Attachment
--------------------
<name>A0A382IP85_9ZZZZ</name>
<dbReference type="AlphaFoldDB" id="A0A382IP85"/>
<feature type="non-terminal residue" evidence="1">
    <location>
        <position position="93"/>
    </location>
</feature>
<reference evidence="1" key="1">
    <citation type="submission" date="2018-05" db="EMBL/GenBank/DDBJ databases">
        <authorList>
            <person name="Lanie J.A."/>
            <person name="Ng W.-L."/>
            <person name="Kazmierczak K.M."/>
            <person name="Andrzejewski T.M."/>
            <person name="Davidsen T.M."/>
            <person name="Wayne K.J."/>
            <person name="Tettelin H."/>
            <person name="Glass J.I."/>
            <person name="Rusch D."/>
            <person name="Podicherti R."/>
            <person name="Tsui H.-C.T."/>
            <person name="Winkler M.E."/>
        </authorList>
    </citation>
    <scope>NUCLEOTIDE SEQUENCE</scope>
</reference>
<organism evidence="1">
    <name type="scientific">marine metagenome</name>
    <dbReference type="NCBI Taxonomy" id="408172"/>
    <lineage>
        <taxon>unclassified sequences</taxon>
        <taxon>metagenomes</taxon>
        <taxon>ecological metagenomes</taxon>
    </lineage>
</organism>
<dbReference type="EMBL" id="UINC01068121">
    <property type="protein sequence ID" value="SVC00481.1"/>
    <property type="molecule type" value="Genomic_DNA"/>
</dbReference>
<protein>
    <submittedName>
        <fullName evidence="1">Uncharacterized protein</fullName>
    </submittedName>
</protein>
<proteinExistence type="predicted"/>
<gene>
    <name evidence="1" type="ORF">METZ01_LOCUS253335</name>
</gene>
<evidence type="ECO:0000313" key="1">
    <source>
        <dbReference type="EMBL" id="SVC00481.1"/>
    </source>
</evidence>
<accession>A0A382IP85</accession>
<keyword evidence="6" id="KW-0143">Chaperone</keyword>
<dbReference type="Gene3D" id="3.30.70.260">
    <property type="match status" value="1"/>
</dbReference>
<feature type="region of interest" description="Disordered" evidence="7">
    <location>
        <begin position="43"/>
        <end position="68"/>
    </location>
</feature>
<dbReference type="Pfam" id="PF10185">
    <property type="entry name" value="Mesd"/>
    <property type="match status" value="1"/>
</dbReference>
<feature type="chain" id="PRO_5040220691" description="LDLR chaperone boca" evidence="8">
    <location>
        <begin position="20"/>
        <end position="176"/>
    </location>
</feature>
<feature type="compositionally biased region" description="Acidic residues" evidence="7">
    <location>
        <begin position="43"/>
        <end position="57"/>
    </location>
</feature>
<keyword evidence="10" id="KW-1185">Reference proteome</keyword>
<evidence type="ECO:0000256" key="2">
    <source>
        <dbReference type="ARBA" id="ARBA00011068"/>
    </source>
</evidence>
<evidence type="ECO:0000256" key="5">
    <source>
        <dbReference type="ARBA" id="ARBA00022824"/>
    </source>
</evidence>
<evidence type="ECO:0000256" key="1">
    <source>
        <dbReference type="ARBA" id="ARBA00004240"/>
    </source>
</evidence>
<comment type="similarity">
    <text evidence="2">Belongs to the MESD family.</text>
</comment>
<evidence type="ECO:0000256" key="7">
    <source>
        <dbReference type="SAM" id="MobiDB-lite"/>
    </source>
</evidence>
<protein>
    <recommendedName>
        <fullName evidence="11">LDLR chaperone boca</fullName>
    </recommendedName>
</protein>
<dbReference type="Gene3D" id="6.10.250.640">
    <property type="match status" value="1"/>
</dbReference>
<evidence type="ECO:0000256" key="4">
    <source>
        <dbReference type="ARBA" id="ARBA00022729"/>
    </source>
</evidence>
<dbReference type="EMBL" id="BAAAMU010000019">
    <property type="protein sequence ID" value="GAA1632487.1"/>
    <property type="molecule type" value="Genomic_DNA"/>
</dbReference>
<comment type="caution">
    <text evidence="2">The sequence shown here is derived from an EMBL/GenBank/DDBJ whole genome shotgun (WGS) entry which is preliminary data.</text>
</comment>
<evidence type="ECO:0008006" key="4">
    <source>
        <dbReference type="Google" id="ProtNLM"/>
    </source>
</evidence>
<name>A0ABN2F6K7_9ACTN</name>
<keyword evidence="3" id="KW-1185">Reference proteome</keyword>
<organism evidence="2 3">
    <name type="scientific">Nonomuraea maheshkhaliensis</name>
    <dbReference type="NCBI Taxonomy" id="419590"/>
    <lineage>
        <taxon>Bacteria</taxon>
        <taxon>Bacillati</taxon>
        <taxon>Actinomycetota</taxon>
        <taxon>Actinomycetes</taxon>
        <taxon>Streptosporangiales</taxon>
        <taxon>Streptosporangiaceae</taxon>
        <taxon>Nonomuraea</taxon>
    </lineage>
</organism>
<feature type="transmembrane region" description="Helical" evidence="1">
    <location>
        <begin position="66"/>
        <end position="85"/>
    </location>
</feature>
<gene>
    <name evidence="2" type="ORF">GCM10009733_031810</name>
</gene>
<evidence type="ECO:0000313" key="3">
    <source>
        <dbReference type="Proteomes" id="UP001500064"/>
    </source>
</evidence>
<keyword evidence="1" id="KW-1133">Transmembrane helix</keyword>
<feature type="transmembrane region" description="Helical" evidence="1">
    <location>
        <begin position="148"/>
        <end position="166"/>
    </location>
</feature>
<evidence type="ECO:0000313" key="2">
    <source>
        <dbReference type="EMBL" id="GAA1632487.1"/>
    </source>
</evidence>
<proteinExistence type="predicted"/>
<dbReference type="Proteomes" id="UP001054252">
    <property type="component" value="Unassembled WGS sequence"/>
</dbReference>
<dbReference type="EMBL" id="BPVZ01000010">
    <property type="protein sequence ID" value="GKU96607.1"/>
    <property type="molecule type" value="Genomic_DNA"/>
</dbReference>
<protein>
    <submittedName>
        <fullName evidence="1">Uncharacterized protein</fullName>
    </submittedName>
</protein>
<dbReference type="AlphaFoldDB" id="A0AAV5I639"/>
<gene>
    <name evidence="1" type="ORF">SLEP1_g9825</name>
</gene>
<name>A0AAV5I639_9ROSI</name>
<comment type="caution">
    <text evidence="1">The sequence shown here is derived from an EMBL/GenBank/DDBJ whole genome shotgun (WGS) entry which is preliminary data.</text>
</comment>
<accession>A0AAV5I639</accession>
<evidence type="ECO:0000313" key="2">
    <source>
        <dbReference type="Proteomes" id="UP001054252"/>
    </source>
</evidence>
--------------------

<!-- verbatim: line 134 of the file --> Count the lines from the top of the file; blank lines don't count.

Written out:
    <dbReference type="NCBI Taxonomy" id="419590"/>